It feels odd to be writing a column in 2015 that will be published in 2016. Odd, and strangely powerful, like I'm some kind of miracle of quantum physics, breaking barriers in the space/time continuum. Probably in a cape. With my own theme tune.
I feel pumped up and confident that my vision for 2016, to be printed in the future, has a very good chance of crystallising into reality. So, here are my hopes for the New Year. Let's meet back here in 52 weeks to see how many came to fruition:
1. I hope the UK votes to stay in the EU. It may be a badly run, money-wasting, Kafkaesquely bureaucratic gravy train, mainly populated by grasping politicians who can't get a seat in their native governments, but it's our badly run, money-wasting, Kafkaesquely bureaucratic gravy train mainly populated by grasping politicians who can't get a seat in their native governments.
And it does have the odd good idea. Like the old human rights thing. Some say it's just a red tape dispenser, but it has held to account a few embarrassments of injustice, including Northern Ireland's brutal abortion law and knuckle-dragging objections to gay cakes.
The EU was born of hope, under the black shadow of pending nuclear war. It certainly has its fault lines, but its recent pulling together to rehouse refugees escaping other continents' atrocities is just one example of member states showing collective will to set standards of compassion and civilisation.
The notion of cutting the UK out of the beating heart of Europe, while we struggle under an increasingly right-wing, intolerant Westminster, makes my blood run cold.
2. While we're on the subject of compassion and being civilised, I hope 2016 is the year Donald Trump is blown off the roof of Trump Towers in a tremendous hurricane and carried to Mars. This will have two desirable outcomes; it is likely to rule the ludicrous, doddery old bigot out of the race for US President. And Trump's natural instinct to colonise and monetise every foreign land he comes into contact with is likely to lead to some interesting information about the terrain of this fascinating planet.
3. I hope 2016 continues the trend for smart, sensible, capable women to take centre stage in politics and entertainment. I'm buoyed by the number of female leaders of major political parties - the SNP's Nicola Sturgeon, the Green's Natalie Bennett and now the DUP's Arlene Foster - showing that group compromise and opinion-gathering are more effective than macho grandstanding and point-scoring. I'm even more chuffed that the party leader with the funniest one-liners on Twitter is a woman (Ruth Davidson of the Scottish Tories). In movies, some of the most memorable roles went to women, including Roonie Mara in Carol, Charlize Theron in Mad Max and the divine Saoirse Ronan in Brooklyn.
And the biggest cheer to Star Wars' magnificent Rae when she told her male "saviour", "I know how to run without you holding my hand!"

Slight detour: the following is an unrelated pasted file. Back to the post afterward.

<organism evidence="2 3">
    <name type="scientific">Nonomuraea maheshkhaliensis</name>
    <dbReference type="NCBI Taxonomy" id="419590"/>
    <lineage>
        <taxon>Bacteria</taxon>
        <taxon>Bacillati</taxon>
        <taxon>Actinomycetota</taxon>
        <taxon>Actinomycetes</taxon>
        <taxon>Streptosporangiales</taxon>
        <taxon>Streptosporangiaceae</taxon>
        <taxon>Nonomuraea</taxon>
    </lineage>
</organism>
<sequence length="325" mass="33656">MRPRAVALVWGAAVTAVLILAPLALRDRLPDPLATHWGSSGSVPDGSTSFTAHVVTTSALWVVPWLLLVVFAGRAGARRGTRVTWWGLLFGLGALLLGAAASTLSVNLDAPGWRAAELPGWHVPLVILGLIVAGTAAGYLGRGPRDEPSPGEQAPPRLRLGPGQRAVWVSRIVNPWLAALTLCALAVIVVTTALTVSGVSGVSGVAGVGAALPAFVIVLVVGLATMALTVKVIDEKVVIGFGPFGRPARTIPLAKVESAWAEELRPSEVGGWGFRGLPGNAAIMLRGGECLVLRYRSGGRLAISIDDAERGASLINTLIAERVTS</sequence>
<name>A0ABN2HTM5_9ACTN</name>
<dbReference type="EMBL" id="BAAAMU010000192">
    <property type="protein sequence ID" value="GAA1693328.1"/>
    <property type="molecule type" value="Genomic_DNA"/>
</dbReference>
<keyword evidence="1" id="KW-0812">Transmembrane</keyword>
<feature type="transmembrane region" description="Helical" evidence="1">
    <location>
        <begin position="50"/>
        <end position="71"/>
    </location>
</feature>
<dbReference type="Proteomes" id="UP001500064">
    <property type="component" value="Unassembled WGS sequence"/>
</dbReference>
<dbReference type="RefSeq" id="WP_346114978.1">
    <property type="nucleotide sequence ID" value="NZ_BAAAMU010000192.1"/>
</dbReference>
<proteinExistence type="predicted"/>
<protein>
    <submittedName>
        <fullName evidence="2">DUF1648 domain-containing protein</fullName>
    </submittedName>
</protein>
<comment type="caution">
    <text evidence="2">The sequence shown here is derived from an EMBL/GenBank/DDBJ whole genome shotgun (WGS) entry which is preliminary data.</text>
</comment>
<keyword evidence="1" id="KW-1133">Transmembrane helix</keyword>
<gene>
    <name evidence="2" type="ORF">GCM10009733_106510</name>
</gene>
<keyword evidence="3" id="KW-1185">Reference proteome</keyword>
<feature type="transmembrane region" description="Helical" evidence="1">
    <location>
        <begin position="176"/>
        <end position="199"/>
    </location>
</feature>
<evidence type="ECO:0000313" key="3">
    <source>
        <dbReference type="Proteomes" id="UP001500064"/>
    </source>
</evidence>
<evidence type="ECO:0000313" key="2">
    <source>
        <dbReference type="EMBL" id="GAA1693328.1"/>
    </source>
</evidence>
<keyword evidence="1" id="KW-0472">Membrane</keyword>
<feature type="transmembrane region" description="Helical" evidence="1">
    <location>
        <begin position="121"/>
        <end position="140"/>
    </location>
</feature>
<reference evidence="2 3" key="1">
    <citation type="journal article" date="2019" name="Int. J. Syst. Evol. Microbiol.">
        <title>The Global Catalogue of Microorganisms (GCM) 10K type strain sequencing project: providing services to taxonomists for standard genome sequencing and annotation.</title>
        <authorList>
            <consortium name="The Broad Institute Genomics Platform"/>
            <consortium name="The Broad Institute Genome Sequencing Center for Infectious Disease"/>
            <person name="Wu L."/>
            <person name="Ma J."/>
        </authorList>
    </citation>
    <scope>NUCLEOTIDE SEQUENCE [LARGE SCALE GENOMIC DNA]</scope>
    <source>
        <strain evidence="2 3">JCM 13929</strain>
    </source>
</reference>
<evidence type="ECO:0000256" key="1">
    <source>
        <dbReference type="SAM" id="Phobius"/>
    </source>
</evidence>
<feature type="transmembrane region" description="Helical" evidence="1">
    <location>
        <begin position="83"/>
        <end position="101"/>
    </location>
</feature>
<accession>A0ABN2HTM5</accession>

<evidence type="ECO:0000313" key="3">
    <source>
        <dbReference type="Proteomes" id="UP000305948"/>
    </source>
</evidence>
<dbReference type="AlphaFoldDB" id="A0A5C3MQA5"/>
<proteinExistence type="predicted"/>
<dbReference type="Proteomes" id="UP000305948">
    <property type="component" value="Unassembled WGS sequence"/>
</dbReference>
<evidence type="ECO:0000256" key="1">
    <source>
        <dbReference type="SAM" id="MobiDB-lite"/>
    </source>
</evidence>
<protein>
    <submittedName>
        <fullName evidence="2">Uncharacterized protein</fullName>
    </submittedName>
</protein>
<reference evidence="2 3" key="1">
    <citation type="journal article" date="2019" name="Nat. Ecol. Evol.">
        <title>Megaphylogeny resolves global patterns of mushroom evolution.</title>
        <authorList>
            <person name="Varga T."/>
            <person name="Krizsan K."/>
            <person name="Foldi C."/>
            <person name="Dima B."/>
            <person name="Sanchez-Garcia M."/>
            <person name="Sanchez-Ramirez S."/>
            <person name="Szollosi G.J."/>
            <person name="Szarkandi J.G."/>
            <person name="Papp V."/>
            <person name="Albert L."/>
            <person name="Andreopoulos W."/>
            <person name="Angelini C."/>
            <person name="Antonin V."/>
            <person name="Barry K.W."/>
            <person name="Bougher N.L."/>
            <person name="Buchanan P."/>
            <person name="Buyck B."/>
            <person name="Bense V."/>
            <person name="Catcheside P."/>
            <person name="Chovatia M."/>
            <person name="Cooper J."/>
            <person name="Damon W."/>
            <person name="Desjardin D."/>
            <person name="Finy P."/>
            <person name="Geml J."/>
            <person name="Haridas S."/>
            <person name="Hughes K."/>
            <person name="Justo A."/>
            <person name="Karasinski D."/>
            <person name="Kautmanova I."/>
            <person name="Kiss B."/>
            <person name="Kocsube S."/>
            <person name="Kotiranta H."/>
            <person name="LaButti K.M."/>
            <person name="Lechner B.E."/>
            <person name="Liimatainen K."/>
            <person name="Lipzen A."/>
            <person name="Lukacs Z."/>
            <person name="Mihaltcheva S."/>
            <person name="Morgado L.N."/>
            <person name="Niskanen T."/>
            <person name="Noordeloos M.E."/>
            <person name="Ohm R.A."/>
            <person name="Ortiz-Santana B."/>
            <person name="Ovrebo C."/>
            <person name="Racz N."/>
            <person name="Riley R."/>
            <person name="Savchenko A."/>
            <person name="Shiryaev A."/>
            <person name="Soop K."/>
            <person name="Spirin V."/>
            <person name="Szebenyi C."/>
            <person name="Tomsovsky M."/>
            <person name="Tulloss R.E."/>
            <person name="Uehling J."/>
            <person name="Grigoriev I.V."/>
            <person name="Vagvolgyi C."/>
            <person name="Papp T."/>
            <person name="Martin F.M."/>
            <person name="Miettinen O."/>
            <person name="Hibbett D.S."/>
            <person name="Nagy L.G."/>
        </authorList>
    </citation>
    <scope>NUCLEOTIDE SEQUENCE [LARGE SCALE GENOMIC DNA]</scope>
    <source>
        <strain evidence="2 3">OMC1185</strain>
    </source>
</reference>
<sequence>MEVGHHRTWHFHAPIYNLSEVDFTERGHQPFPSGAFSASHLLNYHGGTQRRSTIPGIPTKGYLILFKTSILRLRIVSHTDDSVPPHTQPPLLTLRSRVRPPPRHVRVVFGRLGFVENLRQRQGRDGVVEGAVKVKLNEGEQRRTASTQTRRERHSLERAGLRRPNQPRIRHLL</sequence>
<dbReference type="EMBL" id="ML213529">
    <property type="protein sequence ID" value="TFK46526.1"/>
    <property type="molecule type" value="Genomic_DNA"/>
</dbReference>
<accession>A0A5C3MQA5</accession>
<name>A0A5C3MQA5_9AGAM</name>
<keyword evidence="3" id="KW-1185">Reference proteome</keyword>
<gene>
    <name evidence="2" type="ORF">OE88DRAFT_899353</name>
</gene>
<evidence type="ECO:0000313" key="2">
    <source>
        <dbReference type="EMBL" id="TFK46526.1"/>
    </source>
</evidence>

4. I hope the Northern Ireland football team win Euro 2016, with a last-gasp goal flicked off the back heel of a pirouetting Steven Davis sailing above the head of a disbelieving Joe Hart.
5. Finally, I hope Stormont politicians are prosecuted whenever corruption is exposed; that they're made to repay every penny of party funding gained through illegal means; that the house rises above ancient sectarian grudges to address crucial and urgent issues regarding the shrinking of public services, the slow destruction of the arts sector, and catastrophic cuts to social care. Yes, I know this one is a crazy fantasy, but with my new cape and theme tune, who dares tell me I'm not allowed to dream?
The New Year brings mouth-watering radio/TV prospects, not least the lavish War and Peace, whose sublimely-lit trailers are worth the licence fee, such dreamy revelries they inspire.
The X-Files is rebooting; a thrilling, if potentially hazardous, idea. Vinyl is a HBO drama about the 1970s music industry, exec-produced by Martin Scorsese, Mick Jagger and Sopranos’ writer Terence Winter. Yum.
Radio 4’s The Archers has us on the edge of our seats waiting for Evil Rob to get an appropriately momentous comeuppance (hopefully tonight). And then there’s Sherlock and the question on everyone’s lips; will we still fancy Benedict Cumberbatch with his hair slicked back?
Nice to see Tony McCoy, Carl Frampton and Jimmy Nesbitt all recognised in the honours list, especially Nesbitt, who looked so chuffed after his excellent work with the Wave Trauma Centre was noted.
All in all, though, it’s a pretty shameful list, full of Tory-aiding civil servants and donors and the odd knighthood for Australian blokes who worked on the Tory election campaign.
Nearly half of 2015’s top awards recipients went to private school, which is a lovely fact for British nostalgists, as it reflects the situation around 60 years ago.
The system definitely needs a massive overhaul if it is to survive with even a smidgen of credibility.